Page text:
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University Of Minnesota Football Team Ends Boycott, Will Play Bowl Game

The University of Minnesota's football team had refused to take part in any preparations for their upcoming bowl game, after 10 players were suspended. The school's stadium is seen here in a 2012 file photo.
Paul Battaglia

Ending a boycott that was sparked by the suspension of 10 players over an alleged sexual assault, the University of Minnesota's football team says they'll play in the Dec. 27 Holiday Bowl. The team relented after meeting with school administrators Friday.

In addition to promising to play in the game in San Diego later this month, the team sought to clarify its position.

"Let me first state so there is no misperception: sexual harassment and violence against women have no place on this campus, on our team, in our society, and at no time is it ever condoned," said senior wide receiver Drew Wolitarski.

The team's statement, delivered by Wolitarski, also faulted the school's leaders for not giving them any advance notice about the suspensions.

The players had earlier complained that several of the athletes had already been punished with multiple-game suspensions because of the case, and that the new suspensions — and in some cases, potential expulsions — levied by the university's Office of Equal Opportunity and Affirmative Action had come without due process.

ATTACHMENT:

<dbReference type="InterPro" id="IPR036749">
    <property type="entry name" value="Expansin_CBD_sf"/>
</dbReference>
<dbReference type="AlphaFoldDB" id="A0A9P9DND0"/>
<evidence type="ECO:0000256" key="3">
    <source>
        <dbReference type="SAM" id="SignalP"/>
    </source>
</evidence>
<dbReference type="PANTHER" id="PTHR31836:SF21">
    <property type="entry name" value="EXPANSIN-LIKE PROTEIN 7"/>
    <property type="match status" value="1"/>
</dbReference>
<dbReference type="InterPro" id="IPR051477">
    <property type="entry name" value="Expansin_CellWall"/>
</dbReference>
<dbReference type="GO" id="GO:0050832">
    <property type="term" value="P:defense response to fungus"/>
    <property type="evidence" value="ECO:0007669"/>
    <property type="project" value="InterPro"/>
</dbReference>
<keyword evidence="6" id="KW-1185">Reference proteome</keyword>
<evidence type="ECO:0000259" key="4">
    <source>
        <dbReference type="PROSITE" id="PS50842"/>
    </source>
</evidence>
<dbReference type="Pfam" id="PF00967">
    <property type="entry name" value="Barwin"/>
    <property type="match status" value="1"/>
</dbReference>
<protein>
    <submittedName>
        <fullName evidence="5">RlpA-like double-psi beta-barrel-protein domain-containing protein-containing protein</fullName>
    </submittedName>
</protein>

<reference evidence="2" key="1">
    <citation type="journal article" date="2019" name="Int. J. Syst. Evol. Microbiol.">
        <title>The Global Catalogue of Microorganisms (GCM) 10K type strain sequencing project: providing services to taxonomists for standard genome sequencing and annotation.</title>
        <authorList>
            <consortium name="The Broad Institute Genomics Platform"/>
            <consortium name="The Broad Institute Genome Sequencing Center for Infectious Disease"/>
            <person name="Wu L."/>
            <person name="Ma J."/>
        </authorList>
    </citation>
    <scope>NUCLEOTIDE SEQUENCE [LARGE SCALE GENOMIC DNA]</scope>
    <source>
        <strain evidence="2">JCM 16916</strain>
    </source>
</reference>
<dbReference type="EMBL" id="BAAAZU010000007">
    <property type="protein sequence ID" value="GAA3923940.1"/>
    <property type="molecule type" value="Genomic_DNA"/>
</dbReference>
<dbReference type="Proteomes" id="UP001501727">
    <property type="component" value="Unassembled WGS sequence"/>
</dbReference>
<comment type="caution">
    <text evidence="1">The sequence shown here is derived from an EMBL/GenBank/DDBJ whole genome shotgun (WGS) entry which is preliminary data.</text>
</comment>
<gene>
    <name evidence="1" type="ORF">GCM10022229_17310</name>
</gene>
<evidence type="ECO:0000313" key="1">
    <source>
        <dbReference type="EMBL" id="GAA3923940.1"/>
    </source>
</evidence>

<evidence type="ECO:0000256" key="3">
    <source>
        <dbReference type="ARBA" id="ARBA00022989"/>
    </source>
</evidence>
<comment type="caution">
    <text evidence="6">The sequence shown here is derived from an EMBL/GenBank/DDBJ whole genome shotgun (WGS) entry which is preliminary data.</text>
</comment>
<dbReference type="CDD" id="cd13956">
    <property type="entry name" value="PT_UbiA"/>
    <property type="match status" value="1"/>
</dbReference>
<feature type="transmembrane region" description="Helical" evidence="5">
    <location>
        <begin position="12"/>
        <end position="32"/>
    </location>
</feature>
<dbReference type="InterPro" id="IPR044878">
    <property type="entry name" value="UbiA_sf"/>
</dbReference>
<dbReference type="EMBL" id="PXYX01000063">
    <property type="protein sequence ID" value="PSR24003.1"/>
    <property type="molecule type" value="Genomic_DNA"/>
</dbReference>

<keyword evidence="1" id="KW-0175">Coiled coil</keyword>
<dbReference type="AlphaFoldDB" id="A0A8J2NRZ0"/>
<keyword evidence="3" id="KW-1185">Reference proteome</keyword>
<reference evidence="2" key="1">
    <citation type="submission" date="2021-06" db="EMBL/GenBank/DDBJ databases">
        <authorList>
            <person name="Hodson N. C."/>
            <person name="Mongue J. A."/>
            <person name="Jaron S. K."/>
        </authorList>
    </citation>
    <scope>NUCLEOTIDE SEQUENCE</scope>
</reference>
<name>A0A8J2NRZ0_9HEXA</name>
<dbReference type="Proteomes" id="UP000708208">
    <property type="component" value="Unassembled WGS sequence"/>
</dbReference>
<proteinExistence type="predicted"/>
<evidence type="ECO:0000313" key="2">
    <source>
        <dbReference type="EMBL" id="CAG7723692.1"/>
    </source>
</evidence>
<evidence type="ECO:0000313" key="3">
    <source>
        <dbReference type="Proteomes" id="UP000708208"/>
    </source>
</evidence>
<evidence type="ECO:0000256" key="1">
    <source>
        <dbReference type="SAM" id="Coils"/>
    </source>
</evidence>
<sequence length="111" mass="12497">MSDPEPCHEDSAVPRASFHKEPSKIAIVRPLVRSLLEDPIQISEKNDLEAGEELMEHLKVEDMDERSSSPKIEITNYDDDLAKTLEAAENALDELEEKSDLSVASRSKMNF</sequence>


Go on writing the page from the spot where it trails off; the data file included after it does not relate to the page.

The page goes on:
From St. Paul, Minnesota Public Radio's Tim Nelson reports:

"The University of Minnesota suspended 10 members of the football team this week in the wake of an incident in September, when a student reported she'd been sexually assaulted by a number of young men in a player's Minneapolis apartment. Authorities declined to press criminal charges, and the woman later agreed not to seek any civil action. But the University said it was considering discipline on its own.

"Players announced a boycott because of the suspensions. But after a meeting with school president Eric Kaler and other school officials last night, the players changed their minds."

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Bill Chappell is a writer and editor on the News Desk in the heart of NPR's newsroom in Washington, D.C.
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